Who is that valentine Peggy?
There is very little that frustrates a genealogist more than having a burning question … and no-one to ask.
The Legal Genealogist knows that feeling only too well.
And got hit with it again last night.
I was going through my baby box — a small square box in which my mother kept various bits and pieces of documentation of my earliest years — and came across an envelope addressed to my parents’ address and postmarked just a month after I was born.
The return address was Knop, 1904 West 65th Street, Chicago 36, Illinois. And now, having done some intensive research into my German-immigrant-father’s side of the family, that’s a name and an address I recognize.
The couple had one child, a son, Irving Leonard Knop, who was born 29 July 1908 and died 11 June 1961.3 He married Leona Westendorf in Chicago in September 1936,4 and in 1940, Irving and Leona were recorded as living at 1904 West 65th Street.5
That’s the return address on the envelope.
So… inside the envelope is a valentine. The printed signature, in pencil, reads simply “Peggy.” And on the reverse side “For Judy.” It certainly appears to have been written by a child.
But who in the world was my valentine Peggy?
As far as I can determine, Irving and Leona had no children. Paul Knop’s death notice in 1945 mentions Irving and Leona, but no grandchildren.6 Irving’s 1961 death notice simply says he was the “beloved son of Hattie and the late Paul Knop” — no mention of survivors.7 He and Leona had apparently split up some years before his death; she remarried in California in 1960, and her 1967 obituary mentions step-children — but not children of her own.8
As far as I know, there weren’t any girls named Peggy in my father’s family. No Margarets or Margarethes or anything else I can come up with that might have been shortened to Peggy. And no children — none — recorded as having been born to Irving and Leona at all.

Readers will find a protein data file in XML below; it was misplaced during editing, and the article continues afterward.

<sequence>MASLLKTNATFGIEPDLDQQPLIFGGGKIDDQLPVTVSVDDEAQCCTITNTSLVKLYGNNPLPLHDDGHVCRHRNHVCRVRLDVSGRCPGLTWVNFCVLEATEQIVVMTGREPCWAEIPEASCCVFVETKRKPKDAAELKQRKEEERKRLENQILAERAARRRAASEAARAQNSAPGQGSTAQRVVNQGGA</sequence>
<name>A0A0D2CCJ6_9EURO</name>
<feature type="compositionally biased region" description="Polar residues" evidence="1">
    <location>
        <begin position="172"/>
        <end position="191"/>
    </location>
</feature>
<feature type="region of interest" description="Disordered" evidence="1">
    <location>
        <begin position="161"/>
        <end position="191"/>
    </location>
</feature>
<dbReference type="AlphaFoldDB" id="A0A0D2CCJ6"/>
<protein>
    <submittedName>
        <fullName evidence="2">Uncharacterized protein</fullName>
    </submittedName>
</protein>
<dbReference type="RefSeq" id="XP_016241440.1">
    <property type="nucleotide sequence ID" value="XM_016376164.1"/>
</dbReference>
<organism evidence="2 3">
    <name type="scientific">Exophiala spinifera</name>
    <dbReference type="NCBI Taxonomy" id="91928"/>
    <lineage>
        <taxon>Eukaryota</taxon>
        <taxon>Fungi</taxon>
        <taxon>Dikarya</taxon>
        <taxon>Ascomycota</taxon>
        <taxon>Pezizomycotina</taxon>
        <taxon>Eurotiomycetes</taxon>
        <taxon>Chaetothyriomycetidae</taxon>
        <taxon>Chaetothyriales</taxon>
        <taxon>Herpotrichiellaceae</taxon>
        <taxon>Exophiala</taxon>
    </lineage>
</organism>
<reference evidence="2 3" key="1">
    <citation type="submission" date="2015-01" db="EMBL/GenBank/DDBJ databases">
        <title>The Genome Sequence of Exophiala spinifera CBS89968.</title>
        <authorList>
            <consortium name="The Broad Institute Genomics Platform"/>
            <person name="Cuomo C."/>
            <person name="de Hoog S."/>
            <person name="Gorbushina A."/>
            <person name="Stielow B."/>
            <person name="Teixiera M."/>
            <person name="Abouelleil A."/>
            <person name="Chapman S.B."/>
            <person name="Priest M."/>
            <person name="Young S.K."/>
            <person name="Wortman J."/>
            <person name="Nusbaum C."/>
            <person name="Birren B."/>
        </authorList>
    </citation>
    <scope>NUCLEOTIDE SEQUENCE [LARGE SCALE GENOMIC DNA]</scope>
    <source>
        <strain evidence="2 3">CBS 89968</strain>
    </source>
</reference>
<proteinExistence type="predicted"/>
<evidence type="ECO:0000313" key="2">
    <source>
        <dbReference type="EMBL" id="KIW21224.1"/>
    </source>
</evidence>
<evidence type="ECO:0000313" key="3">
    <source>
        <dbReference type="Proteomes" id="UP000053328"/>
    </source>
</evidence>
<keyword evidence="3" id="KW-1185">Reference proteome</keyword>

So… who in the world was my valentine Peggy?
And … alas… there’s even a question as to whether that valentine came in that envelope. It’s in there now, and has been for decades as far as I can tell, but (a) it’s a slightly different size than the envelope itself; and (b) the envelope was mailed in April and Valentine’s Day is in February. Oh, it’s possible that a child wanting to welcome another child born in March would insist on sending a Valentine, but…
There are just so many questions.
Was that card in that envelope?
If not, what was?
And who in the world was my valentine Peggy?
I have no clue.
And — sigh — with both of my parents long gone, there’s no-one to ask.
Cite/link to this post: Judy G. Russell, “When there’s no-one to ask,” The Legal Genealogist (https://www.legalgenealogist.com/blog : posted 7 Dec 2019).
- Cook County, Illinois, Marriage License and Return No. 447077, Paul Knop-Hattie Geisler, 28 Nov 1906. She used the Geisler spelling instead of the Geissler spelling my grandfather preferred. ↩
- 1940 U.S. census, Cook County, Illinois, Chicago 16th Ward, population schedule, enumeration district (ED) 103-1109, sheet 9B, household 199, Paul and Hattie Knop; digital image, Ancestry.com (https://www.ancestry.com : accessed 6 Dec 2019); citing National Archive microfilm publication T627, roll 954. ↩
- California Department of Public Health, Irving Knop, Death Certificate No. 61-061045; Los Angeles County Clerk-Recorder. ↩
- Irving Leonard Knop and Leona E Westendorf, 5 Sep 1936, “Illinois, Cook County Marriages, 1871-1920,” index database, FamilySearch (https://familysearch.org : accessed 6 Dec 2019). ↩
- 1940 U.S. census, Cook County, Ill., Chicago 16th Ward, pop. sched., ED 103-1109, sheet 9B, household 201, Irving and Leona Knop. ↩
- “Death Notices: Knop, Paul” Chicago Tribune, 11 Nov 1945, p. 14, col. 7; digital images, Newspapers.com (https://www.newspapers.com/ : accessed 6 Dec 2019). ↩
- Ibid., “Death Notices: Knop, Irving L.” Chicago Tribune, 15 June 1961, p. 42, col. 7. ↩
- Ibid., “Obituaries: Leona E. Houzenga,” Arizona Republic, 25 July 1967, p. 31, col. 1. ↩